Treasury continues to borrow on the domestic market, with figures showing that borrowing increased by K126.5 billion in March, a situation that continues to swell domestic debt.
In February, Reserve Bank of Malawi (RBM) figures show that borrowing increased by K15.6 billion while in January, it rose by K124.1 billion.
The figures contained in the latest RBM March Economic Review Report show that net credit to the central government from commercial banks jumped by K66.6 billion to K916.3 billion in March.
The increase in claims on the public sector reflected borrowing from both commercial banks and the monetary authorities.
Reads the report in part: “The upsurge was explained by commercial banks’ uptake of K37 billion Treasury notes, which was reinforced by a drawdown of K29.2 billion government deposits.
“During the same period, the stock of outstanding credit to State-owned enterprises increased by K2.7 billion to K71.3 billion.”
From the monetary authorities, government’s net outstanding credit grew by K59.8 billion to K371.7 billion during the review due to the drawdown of government deposits amounting to K54.9 billion, which was reinforced by uptake of K5 billion ways and means advances.
Currently, Treasury figures show that Malawi’s debt stock has been on the rise, hitting a record K4.76 trillion by December 2020, which is double the value of the revised 2020/21 fiscal plan pegged at K2.3 trillion.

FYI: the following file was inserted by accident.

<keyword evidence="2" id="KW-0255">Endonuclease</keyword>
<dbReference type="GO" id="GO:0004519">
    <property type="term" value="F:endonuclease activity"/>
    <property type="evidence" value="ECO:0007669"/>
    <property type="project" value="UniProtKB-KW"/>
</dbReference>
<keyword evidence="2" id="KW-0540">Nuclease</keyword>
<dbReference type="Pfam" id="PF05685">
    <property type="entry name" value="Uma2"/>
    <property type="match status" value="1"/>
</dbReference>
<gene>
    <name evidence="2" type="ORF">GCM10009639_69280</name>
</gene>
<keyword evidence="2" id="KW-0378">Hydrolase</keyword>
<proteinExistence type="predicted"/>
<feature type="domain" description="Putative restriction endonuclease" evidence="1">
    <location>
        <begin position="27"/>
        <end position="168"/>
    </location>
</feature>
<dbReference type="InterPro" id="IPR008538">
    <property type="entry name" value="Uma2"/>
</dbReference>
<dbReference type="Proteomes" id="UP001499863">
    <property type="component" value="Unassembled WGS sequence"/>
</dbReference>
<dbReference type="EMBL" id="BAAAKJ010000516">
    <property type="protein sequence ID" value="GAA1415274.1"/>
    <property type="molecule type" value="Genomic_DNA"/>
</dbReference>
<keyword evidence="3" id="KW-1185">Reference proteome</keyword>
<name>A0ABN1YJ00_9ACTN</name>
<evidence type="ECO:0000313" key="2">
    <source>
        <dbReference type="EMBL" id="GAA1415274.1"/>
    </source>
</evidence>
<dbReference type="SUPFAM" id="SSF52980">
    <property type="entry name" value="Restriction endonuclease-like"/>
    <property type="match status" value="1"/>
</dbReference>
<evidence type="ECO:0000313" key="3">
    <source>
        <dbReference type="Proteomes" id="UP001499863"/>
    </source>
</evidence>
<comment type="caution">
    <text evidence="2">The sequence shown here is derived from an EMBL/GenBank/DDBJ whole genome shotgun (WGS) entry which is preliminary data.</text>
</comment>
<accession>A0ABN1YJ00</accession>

The increase in debt stock from the K4.13 trillion recorded in June last year means that public debt has been rising by K630 billion on a monthly basis.
Out of the K4.76 trillion public debt stock, domestic stock alone accounts for K2.72 trillion or 31 percent of the country’s nominal gross domestic product (GDP) pegged at K8.1 trillion.
Projections by the International Monetary Fund indicate that Malawi’s debt stock will likely hit 78 percent of the country’s total wealth this year.
Associate professor of economics at the Malawi University of Business and Applied Sciences Betchani Tchereni, said public debt has become dangerous for the macroeconomic environment.
“Government business should not be crippled, but borrowing in this manner is worrying and concerning,” he said.
On his part, Chancellor College economics professor Ben Kaluwa described government’s borrowing appetite a cause for concern.
“We are not sure of the purpose of this kind of borrowing but one can only speculate that it is to fund Covid-19 expenditure,” he said.